The hermit's message, like the sacred stories we like to ignore, is that God is a fire. God is a hurricane. God is an earthquake. God unmasks our illusions and unmakes our sense of self. The truth is not cozy and self-affirming. It is a disaster for our sense of self and a radical challenge to human civilization. Reality is terrifying to the illusory self. So we resist it like mad while paying lip service to it. Somewhere in our minds we know we cannot escape reality. But maybe we can distract it, buy it off with words of devotion.

The hermit offers an alternative. Lose yourself to find yourself. Lose your devotion to separation and find wholeness. Which, oddly, means finding oneself in opposition to the communal as well as the individual. The Group always has a circle that defines who is in and who is out. Wholeness includes everyone and everything and therefore stands in sharp contrast to The Group. The Self is like A Group of One. It also draws a circle that defines what is "me" and what is "not me." Reality therefore stands in sharp contrast to The Self. Reality demolishes all that includes and excludes and leaves nothing but itself, the whole of everything. Talking about it is easy. Encountering it is something else entirely. Total undoing. Reality is vast and incomprehensible. Very few dare to look it in the face.

The hermit has been there and come back to tell us about it. The Kingdom of God is right at hand. Ungraspable, it is nevertheless at our fingertips. Only the self stands in the way.

Will we listen, or will we turn away from her, settling back into the unreal world we think we know and think we can manage, a world no larger than the mental frame that encloses it?
          Intel, Mobileye reveal plans to deliver 100 autonomous cars        

Intel and Mobileye are to deliver fleet of autonomous test cars following the completion of Intel's acquisition of Mobileye this week.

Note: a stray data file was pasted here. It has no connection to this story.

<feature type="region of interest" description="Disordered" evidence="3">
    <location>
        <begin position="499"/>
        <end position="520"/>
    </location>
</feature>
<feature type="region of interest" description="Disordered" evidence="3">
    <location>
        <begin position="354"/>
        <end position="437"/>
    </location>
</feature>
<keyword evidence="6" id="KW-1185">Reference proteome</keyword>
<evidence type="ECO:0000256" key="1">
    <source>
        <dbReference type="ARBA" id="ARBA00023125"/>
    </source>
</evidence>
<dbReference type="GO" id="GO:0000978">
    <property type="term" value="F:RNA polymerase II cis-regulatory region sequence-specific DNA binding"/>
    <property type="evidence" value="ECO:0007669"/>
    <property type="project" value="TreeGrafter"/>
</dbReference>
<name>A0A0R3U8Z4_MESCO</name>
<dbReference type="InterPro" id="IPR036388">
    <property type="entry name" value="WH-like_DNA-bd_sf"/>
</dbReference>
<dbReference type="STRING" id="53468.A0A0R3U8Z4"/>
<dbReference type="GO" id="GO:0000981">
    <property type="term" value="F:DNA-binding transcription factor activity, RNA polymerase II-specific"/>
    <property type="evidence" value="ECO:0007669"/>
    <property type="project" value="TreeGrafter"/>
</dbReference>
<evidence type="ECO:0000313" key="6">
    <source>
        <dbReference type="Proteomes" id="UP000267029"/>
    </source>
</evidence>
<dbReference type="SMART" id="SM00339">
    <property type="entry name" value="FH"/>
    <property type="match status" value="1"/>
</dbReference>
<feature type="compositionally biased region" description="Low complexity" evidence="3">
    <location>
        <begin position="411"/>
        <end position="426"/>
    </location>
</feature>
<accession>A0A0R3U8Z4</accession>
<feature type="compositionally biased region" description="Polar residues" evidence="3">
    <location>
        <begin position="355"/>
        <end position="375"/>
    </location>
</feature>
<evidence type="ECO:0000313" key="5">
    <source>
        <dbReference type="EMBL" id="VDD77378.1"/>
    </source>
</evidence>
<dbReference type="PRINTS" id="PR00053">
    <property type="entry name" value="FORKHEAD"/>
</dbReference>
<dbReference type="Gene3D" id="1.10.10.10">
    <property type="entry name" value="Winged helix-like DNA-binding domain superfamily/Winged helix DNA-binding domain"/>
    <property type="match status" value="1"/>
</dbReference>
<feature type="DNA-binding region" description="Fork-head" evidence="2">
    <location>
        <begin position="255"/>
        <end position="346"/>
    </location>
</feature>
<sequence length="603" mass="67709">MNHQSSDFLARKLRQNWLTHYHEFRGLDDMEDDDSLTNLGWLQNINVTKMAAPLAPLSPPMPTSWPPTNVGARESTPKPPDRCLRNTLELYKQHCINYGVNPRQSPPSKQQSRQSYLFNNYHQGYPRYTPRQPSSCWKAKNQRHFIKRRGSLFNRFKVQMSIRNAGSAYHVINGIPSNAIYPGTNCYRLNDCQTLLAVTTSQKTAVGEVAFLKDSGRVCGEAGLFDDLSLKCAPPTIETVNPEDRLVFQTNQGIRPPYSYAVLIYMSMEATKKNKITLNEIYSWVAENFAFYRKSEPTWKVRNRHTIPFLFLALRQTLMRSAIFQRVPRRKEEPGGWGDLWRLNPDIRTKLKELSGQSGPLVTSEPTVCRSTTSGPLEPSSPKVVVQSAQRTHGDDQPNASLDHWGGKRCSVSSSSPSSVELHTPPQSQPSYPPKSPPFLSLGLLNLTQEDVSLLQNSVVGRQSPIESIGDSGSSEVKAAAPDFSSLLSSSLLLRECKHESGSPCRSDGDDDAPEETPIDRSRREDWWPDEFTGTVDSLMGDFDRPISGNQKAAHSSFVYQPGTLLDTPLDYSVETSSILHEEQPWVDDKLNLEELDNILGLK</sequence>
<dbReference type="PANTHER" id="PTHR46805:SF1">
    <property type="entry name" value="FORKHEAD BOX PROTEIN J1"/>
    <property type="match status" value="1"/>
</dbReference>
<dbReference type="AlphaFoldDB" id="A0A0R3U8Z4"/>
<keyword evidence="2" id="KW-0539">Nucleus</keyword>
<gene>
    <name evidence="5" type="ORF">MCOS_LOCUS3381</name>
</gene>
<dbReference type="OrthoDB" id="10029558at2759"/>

The post Intel, Mobileye reveal plans to deliver 100 autonomous cars appeared first on Computer Business Review.

          The Whole World Is Sacred        
The following paragraphs summarize most of what I have tried to communicate in this blog and in my essays. I have arrived at this perspective by living among homeless people, being in a war zone, hanging out with whales and seals and birds and trees and rivers, and living a contemplative, listening life.

The Whole World is Sacred:

The plants and animals, rivers and seas and mountains and forests, the stars and planets, are sacred, of value in and of and for themselves. For humans to use them, manipulate them, harvest them, harm them, abuse them, without any regard for their own value for themselves leads to grievous harm for us all. I seek the sanctification of the whole universe and all of its members. I resist commodification and exploitation in all its forms. Nothing, absolutely nothing, exists only for another’s use.

Beliefs Distort Reality:

No matter what we believe (about the world, or about ourselves), no matter what we think we know, if we prefer our beliefs to reality, our relationship with reality gets distorted. To stay in touch with reality, we must be active listeners, open to the whole range of experience, inward and outward, comfortable and uncomfortable. To be attentive to reality is to be here and now, listening deeply, observing sensitively; acting as necessary, taking into our awareness our limited experience and our vast ignorance.

When I See That I Am No Thing, I See That I Am Everything:

To be attentive to reality is to encounter our limits, to see that we do not really know anything at all. Reality is essentially hidden from us, even though we live it and breathe it and it is right at hand. From this awareness of our ignorance comes the love of everything that is. How is that? Our sense of self is created by the stories we tell about the world and our relationship to it. When we realize that we do not really know who we are, and we do not really know what the world is, our ability to derive an enduring sense of self from these stories evaporates, and what is left is the whole of everything, its dynamic interrelatedness, and this organism as part of that whole movement of life. The stories don’t necessarily stop, but they are no longer definitive. The living “self” is not in the stories I tell, but in the whole movement of life. This is a powerful shift of perspective.